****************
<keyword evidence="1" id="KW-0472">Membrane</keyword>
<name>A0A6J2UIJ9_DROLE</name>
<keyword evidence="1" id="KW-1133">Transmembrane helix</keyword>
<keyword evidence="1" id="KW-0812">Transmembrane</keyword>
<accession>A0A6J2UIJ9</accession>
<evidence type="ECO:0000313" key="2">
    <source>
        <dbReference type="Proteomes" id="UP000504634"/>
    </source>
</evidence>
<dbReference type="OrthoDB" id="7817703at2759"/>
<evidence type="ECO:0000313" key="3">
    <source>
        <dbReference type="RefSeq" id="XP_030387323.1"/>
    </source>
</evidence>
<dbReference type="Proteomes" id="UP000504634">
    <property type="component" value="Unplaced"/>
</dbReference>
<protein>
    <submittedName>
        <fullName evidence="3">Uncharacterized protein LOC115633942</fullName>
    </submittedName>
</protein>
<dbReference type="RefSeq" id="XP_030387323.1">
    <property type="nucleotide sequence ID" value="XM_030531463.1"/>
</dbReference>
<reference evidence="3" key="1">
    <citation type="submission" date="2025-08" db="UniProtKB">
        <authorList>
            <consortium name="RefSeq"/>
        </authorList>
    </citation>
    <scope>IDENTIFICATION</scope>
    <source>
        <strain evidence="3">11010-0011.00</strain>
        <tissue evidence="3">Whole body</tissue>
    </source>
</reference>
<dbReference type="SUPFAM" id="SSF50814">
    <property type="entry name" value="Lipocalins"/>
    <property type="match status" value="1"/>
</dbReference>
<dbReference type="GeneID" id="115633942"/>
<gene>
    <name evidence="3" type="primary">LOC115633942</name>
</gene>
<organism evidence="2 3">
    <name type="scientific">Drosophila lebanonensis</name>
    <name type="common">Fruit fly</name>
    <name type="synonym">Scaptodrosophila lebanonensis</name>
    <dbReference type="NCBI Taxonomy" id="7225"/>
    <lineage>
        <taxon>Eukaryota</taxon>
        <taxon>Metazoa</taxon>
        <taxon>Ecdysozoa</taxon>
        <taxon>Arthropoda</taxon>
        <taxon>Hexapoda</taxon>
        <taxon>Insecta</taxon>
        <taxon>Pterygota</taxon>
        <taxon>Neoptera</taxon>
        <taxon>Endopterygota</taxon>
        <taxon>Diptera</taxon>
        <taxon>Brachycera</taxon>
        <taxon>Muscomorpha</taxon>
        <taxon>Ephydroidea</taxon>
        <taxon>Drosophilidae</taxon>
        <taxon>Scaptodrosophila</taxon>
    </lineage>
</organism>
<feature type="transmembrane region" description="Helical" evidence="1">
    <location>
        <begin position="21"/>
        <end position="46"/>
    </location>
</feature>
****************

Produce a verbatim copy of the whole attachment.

<keyword evidence="1" id="KW-0472">Membrane</keyword>
<name>A0A6J2UIJ9_DROLE</name>
<keyword evidence="1" id="KW-1133">Transmembrane helix</keyword>
<keyword evidence="1" id="KW-0812">Transmembrane</keyword>
<accession>A0A6J2UIJ9</accession>
<evidence type="ECO:0000313" key="2">
    <source>
        <dbReference type="Proteomes" id="UP000504634"/>
    </source>
</evidence>
<dbReference type="OrthoDB" id="7817703at2759"/>
<evidence type="ECO:0000313" key="3">
    <source>
        <dbReference type="RefSeq" id="XP_030387323.1"/>
    </source>
</evidence>
<dbReference type="Proteomes" id="UP000504634">
    <property type="component" value="Unplaced"/>
</dbReference>
<protein>
    <submittedName>
        <fullName evidence="3">Uncharacterized protein LOC115633942</fullName>
    </submittedName>
</protein>
<dbReference type="RefSeq" id="XP_030387323.1">
    <property type="nucleotide sequence ID" value="XM_030531463.1"/>
</dbReference>
<reference evidence="3" key="1">
    <citation type="submission" date="2025-08" db="UniProtKB">
        <authorList>
            <consortium name="RefSeq"/>
        </authorList>
    </citation>
    <scope>IDENTIFICATION</scope>
    <source>
        <strain evidence="3">11010-0011.00</strain>
        <tissue evidence="3">Whole body</tissue>
    </source>
</reference>
<dbReference type="SUPFAM" id="SSF50814">
    <property type="entry name" value="Lipocalins"/>
    <property type="match status" value="1"/>
</dbReference>
<dbReference type="GeneID" id="115633942"/>
<gene>
    <name evidence="3" type="primary">LOC115633942</name>
</gene>
<organism evidence="2 3">
    <name type="scientific">Drosophila lebanonensis</name>
    <name type="common">Fruit fly</name>
    <name type="synonym">Scaptodrosophila lebanonensis</name>
    <dbReference type="NCBI Taxonomy" id="7225"/>
    <lineage>
        <taxon>Eukaryota</taxon>
        <taxon>Metazoa</taxon>
        <taxon>Ecdysozoa</taxon>
        <taxon>Arthropoda</taxon>
        <taxon>Hexapoda</taxon>
        <taxon>Insecta</taxon>
        <taxon>Pterygota</taxon>
        <taxon>Neoptera</taxon>
        <taxon>Endopterygota</taxon>
        <taxon>Diptera</taxon>
        <taxon>Brachycera</taxon>
        <taxon>Muscomorpha</taxon>
        <taxon>Ephydroidea</taxon>
        <taxon>Drosophilidae</taxon>
        <taxon>Scaptodrosophila</taxon>
    </lineage>
</organism>
<feature type="transmembrane region" description="Helical" evidence="1">
    <location>
        <begin position="21"/>
        <end position="46"/>
    </location>
</feature>